By Lizette Alvarez, New York Times
MIAMI — A growing number of communities are choosing to stop adding fluoride to their water systems, even though the federal government and federal health officials maintain their full support for a measure they say provides a 25 percent reduction in tooth decay nationwide.
Earlier this month, Pinellas County, on Florida’s west coast, voted to stop adding fluoride to its public water supply after starting the program seven years ago. The county joins about 200 jurisdictions from Georgia to Alaska that have chosen to end the practice in the last four years, motivated both by tight budgets and by skepticism about its benefits.
Eleven small cities or towns have opted out of fluoridating their water this year, including Fairbanks, Alaska, which acted after much deliberation and a comprehensive evaluation by a panel of scientists, doctors and dentists. The panel concluded that in Fairbanks, which has relatively high concentrations of naturally occurring fluoride, the extra dose no longer provided the help it once did and may, in fact, be harmful.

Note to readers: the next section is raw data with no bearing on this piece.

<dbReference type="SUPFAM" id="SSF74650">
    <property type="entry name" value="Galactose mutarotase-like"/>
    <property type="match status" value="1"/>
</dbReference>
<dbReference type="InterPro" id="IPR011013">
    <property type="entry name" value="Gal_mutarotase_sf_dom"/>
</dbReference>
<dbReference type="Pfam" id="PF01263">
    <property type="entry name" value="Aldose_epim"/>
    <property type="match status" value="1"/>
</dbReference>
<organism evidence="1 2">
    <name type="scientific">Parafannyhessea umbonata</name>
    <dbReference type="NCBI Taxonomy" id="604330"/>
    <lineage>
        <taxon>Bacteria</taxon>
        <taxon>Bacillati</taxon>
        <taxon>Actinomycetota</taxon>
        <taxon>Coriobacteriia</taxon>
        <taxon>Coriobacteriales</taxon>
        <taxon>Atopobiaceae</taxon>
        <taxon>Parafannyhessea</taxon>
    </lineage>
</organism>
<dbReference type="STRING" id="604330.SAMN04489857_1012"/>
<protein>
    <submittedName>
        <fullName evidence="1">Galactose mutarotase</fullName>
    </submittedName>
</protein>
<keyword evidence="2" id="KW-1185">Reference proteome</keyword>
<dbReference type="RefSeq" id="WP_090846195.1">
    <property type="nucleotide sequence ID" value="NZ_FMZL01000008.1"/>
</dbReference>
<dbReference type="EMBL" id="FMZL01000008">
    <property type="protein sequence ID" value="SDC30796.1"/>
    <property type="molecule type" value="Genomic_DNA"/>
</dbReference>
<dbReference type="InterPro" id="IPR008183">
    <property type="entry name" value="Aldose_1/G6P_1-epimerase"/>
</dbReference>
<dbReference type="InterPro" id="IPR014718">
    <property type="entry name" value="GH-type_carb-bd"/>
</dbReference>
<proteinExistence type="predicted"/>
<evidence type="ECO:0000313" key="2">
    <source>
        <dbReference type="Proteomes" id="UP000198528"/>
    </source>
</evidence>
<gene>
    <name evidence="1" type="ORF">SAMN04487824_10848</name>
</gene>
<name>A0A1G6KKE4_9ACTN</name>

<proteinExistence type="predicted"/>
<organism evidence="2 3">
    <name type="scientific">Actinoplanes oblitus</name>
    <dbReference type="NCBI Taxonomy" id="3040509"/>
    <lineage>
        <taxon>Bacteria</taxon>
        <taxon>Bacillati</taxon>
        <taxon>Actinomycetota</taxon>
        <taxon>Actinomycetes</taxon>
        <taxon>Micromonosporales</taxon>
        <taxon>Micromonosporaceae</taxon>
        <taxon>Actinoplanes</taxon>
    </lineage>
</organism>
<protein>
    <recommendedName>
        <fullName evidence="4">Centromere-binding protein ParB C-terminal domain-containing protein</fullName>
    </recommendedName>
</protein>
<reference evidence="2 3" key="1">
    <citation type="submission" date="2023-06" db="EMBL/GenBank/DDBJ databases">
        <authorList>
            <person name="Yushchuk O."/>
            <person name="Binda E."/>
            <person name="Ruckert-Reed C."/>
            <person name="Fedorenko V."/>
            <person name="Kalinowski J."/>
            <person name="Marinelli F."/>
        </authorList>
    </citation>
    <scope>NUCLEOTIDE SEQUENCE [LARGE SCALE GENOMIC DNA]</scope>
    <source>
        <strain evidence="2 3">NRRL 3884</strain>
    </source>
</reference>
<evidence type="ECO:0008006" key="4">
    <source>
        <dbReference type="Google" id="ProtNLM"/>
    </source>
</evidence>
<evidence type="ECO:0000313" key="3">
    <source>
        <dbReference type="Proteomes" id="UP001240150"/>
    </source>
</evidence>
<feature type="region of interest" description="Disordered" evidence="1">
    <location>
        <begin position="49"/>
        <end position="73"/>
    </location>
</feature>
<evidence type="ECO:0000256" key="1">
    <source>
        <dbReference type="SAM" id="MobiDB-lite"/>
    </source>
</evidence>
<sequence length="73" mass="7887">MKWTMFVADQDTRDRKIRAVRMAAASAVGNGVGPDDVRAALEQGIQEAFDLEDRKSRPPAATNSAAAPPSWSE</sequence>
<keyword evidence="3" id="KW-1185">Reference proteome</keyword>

It is a view that also was shared by four out of seven commissioners in Pinellas County who first raised the proposal as a cost cutting measure.
“I’m in opposition to putting a medical treatment into the public drinking water supply without a vote of the people who drink that water,” said Norm Roche, a newly elected Republican county commissioner who spent 10 years doing policy research for the county Water Department and who led the turnaround effort. “We had a dozen to 15 doctors, dentists, dental hygienists and chemists here who want us to continue this practice but who could not agree themselves on how best to use fluoride.”
Some 700,000 people — 75 percent of the county — will be affected by the vote. The rest receive water from a different source.